Erotic Support are “beercore”, remember. Beer marks the brain with hangovers, just as tattoos mark the skin with ink. And just as loud music marks the ears with tinnitus. There are various kinds of self-mutilation in rock and that self-mutilation can have unhealthy motives. It can be an expression of boredom, angst, anomie and self-hatred. Unsurprisingly, Finland has the nineteenth highest suicide rate in the world. Beer, tattoos and tinnitus are part of the louder, dirtier and loutier end of rock: unlike Radiohead or Coldplay, Erotic Support sound like a band with tattoos who are used to hangovers. “Drink or Die” is a joke about exactly that. But what if rock had evolved in a wine-drinking culture? Would it be less of a sado-masochistic ritual, more a refined rite? Maybe not: the god of wine is Dionysos and he was Ho Bromios, the Thunderer. His brother Pan induces panic with loud noises. But black metal looks towards northern paganism: it’s music for pine forests, cold seas and beer-drinkers, not olive groves, warm seas and oenopotes.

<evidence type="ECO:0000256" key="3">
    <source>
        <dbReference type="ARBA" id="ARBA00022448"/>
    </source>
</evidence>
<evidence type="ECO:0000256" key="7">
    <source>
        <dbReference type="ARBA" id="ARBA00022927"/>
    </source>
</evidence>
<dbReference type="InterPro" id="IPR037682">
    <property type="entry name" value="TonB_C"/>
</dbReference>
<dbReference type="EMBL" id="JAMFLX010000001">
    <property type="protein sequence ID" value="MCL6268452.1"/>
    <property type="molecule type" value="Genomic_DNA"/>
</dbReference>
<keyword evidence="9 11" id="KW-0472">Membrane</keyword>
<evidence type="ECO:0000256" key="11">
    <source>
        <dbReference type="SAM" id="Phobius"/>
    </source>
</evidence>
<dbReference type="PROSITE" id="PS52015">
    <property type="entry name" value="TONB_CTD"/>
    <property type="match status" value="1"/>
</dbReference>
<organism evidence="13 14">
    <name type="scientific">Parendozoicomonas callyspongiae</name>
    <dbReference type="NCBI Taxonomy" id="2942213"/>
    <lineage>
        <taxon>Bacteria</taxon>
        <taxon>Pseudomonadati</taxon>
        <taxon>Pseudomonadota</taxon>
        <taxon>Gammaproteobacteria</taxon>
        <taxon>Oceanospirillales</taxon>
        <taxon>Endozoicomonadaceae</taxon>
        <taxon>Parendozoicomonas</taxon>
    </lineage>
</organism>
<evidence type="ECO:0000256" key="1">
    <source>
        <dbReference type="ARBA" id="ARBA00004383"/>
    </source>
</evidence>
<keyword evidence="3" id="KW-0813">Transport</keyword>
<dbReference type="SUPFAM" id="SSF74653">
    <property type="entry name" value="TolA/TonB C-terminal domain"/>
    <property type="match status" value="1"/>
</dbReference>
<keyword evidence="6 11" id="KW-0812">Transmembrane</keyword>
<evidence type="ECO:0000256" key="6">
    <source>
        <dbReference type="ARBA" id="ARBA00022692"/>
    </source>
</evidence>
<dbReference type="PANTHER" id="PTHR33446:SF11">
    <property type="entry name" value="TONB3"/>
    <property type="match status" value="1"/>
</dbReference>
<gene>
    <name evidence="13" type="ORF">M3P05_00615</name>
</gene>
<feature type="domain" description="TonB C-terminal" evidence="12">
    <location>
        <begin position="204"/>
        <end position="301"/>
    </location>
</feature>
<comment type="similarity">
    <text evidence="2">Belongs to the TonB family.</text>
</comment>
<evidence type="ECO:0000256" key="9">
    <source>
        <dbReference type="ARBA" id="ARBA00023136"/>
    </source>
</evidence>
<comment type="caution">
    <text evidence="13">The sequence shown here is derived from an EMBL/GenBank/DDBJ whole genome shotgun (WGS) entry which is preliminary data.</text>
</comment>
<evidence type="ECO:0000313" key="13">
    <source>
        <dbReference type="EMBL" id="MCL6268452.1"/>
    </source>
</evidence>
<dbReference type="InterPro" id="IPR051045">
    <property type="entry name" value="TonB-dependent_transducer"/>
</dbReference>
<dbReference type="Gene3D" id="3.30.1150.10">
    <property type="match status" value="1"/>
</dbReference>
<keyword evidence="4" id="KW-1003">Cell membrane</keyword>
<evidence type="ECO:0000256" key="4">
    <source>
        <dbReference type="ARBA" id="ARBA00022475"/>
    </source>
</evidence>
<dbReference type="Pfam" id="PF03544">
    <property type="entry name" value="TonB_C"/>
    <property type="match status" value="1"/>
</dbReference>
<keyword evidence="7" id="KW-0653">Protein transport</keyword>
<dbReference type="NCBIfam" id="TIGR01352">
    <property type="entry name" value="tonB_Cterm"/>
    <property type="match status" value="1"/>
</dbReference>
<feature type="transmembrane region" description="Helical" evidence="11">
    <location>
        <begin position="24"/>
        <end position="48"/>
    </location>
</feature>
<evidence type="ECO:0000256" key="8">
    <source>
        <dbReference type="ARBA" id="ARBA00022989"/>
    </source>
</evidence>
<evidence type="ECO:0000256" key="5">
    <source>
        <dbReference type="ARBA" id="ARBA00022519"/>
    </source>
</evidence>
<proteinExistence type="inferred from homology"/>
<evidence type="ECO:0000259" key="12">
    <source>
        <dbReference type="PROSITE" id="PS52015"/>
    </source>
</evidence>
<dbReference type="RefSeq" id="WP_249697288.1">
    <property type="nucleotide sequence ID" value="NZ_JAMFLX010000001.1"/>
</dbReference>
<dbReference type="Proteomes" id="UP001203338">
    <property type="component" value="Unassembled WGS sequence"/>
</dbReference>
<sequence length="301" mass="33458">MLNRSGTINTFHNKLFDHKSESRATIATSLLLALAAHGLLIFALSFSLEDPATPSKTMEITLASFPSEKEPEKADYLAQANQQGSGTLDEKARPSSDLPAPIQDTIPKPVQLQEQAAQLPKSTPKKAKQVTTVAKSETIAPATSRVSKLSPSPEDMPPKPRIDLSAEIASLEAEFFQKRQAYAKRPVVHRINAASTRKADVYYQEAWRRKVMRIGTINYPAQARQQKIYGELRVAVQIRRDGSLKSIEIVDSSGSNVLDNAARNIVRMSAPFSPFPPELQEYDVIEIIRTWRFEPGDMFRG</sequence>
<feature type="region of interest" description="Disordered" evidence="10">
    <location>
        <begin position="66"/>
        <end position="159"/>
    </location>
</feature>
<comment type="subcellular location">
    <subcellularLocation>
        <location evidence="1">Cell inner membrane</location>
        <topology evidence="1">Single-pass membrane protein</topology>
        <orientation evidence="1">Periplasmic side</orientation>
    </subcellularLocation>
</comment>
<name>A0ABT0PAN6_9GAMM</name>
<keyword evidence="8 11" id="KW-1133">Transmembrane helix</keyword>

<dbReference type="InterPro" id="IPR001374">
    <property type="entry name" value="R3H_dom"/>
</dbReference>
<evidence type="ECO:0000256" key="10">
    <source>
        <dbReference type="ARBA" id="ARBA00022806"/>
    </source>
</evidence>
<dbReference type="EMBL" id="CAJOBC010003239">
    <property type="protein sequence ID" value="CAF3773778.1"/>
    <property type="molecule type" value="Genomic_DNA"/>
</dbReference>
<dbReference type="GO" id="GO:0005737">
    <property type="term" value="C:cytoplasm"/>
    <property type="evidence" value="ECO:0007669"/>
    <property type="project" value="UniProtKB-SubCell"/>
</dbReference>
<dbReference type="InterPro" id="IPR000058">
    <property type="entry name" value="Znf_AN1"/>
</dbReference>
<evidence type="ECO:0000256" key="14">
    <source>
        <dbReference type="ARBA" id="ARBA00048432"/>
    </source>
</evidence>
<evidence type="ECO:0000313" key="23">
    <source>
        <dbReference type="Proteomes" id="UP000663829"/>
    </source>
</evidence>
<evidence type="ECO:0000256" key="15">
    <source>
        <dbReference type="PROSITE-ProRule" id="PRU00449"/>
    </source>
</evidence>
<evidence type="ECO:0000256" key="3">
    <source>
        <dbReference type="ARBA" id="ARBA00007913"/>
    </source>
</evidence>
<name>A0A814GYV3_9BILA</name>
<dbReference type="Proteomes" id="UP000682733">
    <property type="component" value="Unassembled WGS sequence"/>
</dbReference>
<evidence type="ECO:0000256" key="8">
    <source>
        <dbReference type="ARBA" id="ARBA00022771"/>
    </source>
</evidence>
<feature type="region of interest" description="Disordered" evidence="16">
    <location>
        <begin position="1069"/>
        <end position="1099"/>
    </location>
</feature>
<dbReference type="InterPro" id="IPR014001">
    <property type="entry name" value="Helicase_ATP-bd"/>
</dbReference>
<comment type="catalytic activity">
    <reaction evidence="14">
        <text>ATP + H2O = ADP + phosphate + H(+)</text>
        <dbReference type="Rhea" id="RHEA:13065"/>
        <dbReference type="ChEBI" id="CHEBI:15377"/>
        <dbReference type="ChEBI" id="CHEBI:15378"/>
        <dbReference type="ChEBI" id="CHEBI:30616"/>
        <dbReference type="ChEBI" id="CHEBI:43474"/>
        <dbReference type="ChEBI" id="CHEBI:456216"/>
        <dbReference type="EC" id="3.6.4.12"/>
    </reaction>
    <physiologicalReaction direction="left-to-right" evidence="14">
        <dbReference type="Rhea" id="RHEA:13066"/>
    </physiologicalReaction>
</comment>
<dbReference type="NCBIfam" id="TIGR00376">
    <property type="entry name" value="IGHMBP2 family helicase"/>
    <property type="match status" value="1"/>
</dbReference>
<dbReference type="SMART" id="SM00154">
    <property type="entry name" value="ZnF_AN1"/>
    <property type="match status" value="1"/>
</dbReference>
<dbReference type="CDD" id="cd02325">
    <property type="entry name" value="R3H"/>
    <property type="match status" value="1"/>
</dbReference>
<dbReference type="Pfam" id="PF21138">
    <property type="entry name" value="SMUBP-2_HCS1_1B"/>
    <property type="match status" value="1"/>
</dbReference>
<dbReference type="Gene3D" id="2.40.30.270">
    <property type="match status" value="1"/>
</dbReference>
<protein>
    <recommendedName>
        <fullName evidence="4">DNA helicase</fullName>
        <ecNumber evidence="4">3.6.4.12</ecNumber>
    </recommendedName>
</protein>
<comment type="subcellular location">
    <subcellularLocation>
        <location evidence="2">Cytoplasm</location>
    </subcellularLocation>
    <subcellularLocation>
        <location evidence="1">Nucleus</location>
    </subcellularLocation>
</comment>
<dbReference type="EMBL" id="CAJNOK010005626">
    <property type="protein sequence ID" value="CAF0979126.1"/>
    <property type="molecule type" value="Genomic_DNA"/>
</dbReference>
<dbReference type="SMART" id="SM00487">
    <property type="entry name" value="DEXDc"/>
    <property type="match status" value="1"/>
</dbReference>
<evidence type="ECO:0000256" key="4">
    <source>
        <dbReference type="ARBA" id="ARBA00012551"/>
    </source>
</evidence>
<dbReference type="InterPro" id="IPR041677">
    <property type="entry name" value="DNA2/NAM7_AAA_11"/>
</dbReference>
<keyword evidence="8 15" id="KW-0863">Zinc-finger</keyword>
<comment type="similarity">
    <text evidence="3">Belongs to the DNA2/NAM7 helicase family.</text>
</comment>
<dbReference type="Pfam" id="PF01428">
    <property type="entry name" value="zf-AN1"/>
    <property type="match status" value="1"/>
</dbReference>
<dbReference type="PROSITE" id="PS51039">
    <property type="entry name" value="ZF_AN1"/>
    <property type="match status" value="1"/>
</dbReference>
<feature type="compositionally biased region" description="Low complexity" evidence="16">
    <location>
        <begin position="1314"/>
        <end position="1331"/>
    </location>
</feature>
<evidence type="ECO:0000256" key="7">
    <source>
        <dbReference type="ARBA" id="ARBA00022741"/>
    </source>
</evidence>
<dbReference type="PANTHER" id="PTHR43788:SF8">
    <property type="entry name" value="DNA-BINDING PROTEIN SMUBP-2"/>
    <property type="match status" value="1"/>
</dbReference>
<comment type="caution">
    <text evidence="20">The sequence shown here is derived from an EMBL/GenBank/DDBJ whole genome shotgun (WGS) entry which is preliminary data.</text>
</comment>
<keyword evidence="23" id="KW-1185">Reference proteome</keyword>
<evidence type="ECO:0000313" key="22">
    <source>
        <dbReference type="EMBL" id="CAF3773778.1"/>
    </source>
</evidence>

Erotic Support don’t create soundscapes for Finland the way black metal creates soundscapes for Norway, but they do create beer-drinkers’ music, so they do express Finnishness to that extent. Swords of Mars, being darker, doomier and dirgier, are moving nearer an indigenous Finnish rock, or an indigenous Scandinavian rock, at least. This may be related to the fact that genes express themselves more strongly as an individual ages: for example, the correlation between the intelligence of parents and their children is strongest when the children are adults. Erotic Support create faster, more aggressive music than Swords of Mars, so it isn’t surprising that they’re the younger version of the same band. In biology, the genotype creates the phenotype: DNA codes for bodies and behaviour. Music is part of what Richard Dawkins calls the “extended phenotype”, like the nest of a bird or the termite-fishing-rods of a chimpanzee. A bird’s wings are created directly by its genes; a bird’s nest is created indirectly by its genes, viâ the brain. So a bird’s wings are part of the phenotype and a bird’s nest part of the extended phenotype.
Both are under the influence of the genes and both are expressions of biology. Music (like bird-song) is an expression of biology too, as is the difference between the music of Erotic Support and Swords of Mars. As brains age, the behaviour they create changes. Swords of Mars are older and not attracted to reckless self-mutilation as Erotic Support were: it’s not music to precede hangovers and induce tinnitus any more. Sword of Mars aren’t trying to tattoo your ears but to educate your mind.